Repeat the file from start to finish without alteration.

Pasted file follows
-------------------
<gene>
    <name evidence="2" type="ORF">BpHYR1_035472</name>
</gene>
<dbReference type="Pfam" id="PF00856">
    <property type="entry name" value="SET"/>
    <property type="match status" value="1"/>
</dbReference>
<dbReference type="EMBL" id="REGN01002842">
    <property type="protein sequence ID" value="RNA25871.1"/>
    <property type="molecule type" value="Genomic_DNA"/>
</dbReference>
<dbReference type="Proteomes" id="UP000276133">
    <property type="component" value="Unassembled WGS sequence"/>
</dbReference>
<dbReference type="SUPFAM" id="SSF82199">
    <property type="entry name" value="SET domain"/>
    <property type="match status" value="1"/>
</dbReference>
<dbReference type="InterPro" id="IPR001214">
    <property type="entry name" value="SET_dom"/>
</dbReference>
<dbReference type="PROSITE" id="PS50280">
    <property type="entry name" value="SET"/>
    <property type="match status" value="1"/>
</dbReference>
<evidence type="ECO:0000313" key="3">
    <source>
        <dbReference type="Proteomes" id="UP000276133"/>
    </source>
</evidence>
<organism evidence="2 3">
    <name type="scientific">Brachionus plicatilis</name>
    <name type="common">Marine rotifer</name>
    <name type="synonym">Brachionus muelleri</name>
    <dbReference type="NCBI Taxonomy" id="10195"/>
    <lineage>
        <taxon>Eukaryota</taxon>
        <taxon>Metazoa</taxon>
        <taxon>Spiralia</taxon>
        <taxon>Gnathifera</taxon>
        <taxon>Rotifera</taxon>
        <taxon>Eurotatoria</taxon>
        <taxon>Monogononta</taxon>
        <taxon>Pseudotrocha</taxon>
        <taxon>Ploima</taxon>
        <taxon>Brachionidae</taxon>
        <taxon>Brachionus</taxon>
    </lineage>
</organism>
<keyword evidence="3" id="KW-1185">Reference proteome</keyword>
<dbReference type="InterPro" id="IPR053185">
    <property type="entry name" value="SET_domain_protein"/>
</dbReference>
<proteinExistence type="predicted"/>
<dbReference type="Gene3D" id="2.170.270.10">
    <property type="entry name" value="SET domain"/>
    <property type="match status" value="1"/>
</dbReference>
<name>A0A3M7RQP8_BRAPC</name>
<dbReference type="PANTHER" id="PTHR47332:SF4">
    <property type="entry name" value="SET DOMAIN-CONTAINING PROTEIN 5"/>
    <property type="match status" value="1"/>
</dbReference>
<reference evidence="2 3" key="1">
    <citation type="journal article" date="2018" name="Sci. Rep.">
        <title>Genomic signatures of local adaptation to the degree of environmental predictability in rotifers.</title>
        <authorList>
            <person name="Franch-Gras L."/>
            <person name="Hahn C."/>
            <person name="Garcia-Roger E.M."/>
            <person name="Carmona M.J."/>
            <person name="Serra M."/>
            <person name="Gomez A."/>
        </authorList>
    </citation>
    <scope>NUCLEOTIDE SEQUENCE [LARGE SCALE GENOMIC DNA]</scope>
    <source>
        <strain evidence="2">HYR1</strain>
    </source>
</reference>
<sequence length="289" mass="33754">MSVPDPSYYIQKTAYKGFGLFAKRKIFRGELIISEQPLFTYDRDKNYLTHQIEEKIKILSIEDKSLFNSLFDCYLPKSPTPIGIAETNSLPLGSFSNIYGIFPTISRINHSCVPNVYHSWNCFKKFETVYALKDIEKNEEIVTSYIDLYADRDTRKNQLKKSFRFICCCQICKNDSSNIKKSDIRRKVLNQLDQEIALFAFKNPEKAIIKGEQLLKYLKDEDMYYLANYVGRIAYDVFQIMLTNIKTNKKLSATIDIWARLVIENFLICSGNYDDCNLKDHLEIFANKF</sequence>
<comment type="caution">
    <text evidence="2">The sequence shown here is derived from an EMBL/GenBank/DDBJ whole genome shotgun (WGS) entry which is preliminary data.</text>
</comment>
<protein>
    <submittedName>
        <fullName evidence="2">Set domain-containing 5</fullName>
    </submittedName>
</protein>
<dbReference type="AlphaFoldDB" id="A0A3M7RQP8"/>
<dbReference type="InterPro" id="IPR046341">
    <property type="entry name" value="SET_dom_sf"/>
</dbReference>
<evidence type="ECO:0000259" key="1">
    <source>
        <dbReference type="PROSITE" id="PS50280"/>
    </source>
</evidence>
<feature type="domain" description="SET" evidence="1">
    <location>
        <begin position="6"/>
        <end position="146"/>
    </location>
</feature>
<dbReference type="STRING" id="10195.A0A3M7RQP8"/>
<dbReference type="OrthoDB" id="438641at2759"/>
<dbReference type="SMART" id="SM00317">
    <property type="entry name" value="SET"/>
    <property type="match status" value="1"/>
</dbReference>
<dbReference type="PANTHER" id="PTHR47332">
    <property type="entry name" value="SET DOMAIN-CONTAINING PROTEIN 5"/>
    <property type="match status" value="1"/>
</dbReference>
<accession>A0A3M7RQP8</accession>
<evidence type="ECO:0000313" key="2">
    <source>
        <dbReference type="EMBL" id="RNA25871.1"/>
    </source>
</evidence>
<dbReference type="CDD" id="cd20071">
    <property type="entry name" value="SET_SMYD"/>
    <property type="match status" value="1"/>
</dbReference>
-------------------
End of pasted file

<gene>
    <name evidence="2" type="ORF">BpHYR1_035472</name>
</gene>
<dbReference type="Pfam" id="PF00856">
    <property type="entry name" value="SET"/>
    <property type="match status" value="1"/>
</dbReference>
<dbReference type="EMBL" id="REGN01002842">
    <property type="protein sequence ID" value="RNA25871.1"/>
    <property type="molecule type" value="Genomic_DNA"/>
</dbReference>
<dbReference type="Proteomes" id="UP000276133">
    <property type="component" value="Unassembled WGS sequence"/>
</dbReference>
<dbReference type="SUPFAM" id="SSF82199">
    <property type="entry name" value="SET domain"/>
    <property type="match status" value="1"/>
</dbReference>
<dbReference type="InterPro" id="IPR001214">
    <property type="entry name" value="SET_dom"/>
</dbReference>
<dbReference type="PROSITE" id="PS50280">
    <property type="entry name" value="SET"/>
    <property type="match status" value="1"/>
</dbReference>
<evidence type="ECO:0000313" key="3">
    <source>
        <dbReference type="Proteomes" id="UP000276133"/>
    </source>
</evidence>
<organism evidence="2 3">
    <name type="scientific">Brachionus plicatilis</name>
    <name type="common">Marine rotifer</name>
    <name type="synonym">Brachionus muelleri</name>
    <dbReference type="NCBI Taxonomy" id="10195"/>
    <lineage>
        <taxon>Eukaryota</taxon>
        <taxon>Metazoa</taxon>
        <taxon>Spiralia</taxon>
        <taxon>Gnathifera</taxon>
        <taxon>Rotifera</taxon>
        <taxon>Eurotatoria</taxon>
        <taxon>Monogononta</taxon>
        <taxon>Pseudotrocha</taxon>
        <taxon>Ploima</taxon>
        <taxon>Brachionidae</taxon>
        <taxon>Brachionus</taxon>
    </lineage>
</organism>
<keyword evidence="3" id="KW-1185">Reference proteome</keyword>
<dbReference type="InterPro" id="IPR053185">
    <property type="entry name" value="SET_domain_protein"/>
</dbReference>
<proteinExistence type="predicted"/>
<dbReference type="Gene3D" id="2.170.270.10">
    <property type="entry name" value="SET domain"/>
    <property type="match status" value="1"/>
</dbReference>
<name>A0A3M7RQP8_BRAPC</name>
<dbReference type="PANTHER" id="PTHR47332:SF4">
    <property type="entry name" value="SET DOMAIN-CONTAINING PROTEIN 5"/>
    <property type="match status" value="1"/>
</dbReference>
<reference evidence="2 3" key="1">
    <citation type="journal article" date="2018" name="Sci. Rep.">
        <title>Genomic signatures of local adaptation to the degree of environmental predictability in rotifers.</title>
        <authorList>
            <person name="Franch-Gras L."/>
            <person name="Hahn C."/>
            <person name="Garcia-Roger E.M."/>
            <person name="Carmona M.J."/>
            <person name="Serra M."/>
            <person name="Gomez A."/>
        </authorList>
    </citation>
    <scope>NUCLEOTIDE SEQUENCE [LARGE SCALE GENOMIC DNA]</scope>
    <source>
        <strain evidence="2">HYR1</strain>
    </source>
</reference>
<sequence length="289" mass="33754">MSVPDPSYYIQKTAYKGFGLFAKRKIFRGELIISEQPLFTYDRDKNYLTHQIEEKIKILSIEDKSLFNSLFDCYLPKSPTPIGIAETNSLPLGSFSNIYGIFPTISRINHSCVPNVYHSWNCFKKFETVYALKDIEKNEEIVTSYIDLYADRDTRKNQLKKSFRFICCCQICKNDSSNIKKSDIRRKVLNQLDQEIALFAFKNPEKAIIKGEQLLKYLKDEDMYYLANYVGRIAYDVFQIMLTNIKTNKKLSATIDIWARLVIENFLICSGNYDDCNLKDHLEIFANKF</sequence>
<comment type="caution">
    <text evidence="2">The sequence shown here is derived from an EMBL/GenBank/DDBJ whole genome shotgun (WGS) entry which is preliminary data.</text>
</comment>
<protein>
    <submittedName>
        <fullName evidence="2">Set domain-containing 5</fullName>
    </submittedName>
</protein>
<dbReference type="AlphaFoldDB" id="A0A3M7RQP8"/>
<dbReference type="InterPro" id="IPR046341">
    <property type="entry name" value="SET_dom_sf"/>
</dbReference>
<evidence type="ECO:0000259" key="1">
    <source>
        <dbReference type="PROSITE" id="PS50280"/>
    </source>
</evidence>
<feature type="domain" description="SET" evidence="1">
    <location>
        <begin position="6"/>
        <end position="146"/>
    </location>
</feature>
<dbReference type="STRING" id="10195.A0A3M7RQP8"/>
<dbReference type="OrthoDB" id="438641at2759"/>
<dbReference type="SMART" id="SM00317">
    <property type="entry name" value="SET"/>
    <property type="match status" value="1"/>
</dbReference>
<dbReference type="PANTHER" id="PTHR47332">
    <property type="entry name" value="SET DOMAIN-CONTAINING PROTEIN 5"/>
    <property type="match status" value="1"/>
</dbReference>
<accession>A0A3M7RQP8</accession>
<evidence type="ECO:0000313" key="2">
    <source>
        <dbReference type="EMBL" id="RNA25871.1"/>
    </source>
</evidence>
<dbReference type="CDD" id="cd20071">
    <property type="entry name" value="SET_SMYD"/>
    <property type="match status" value="1"/>
</dbReference>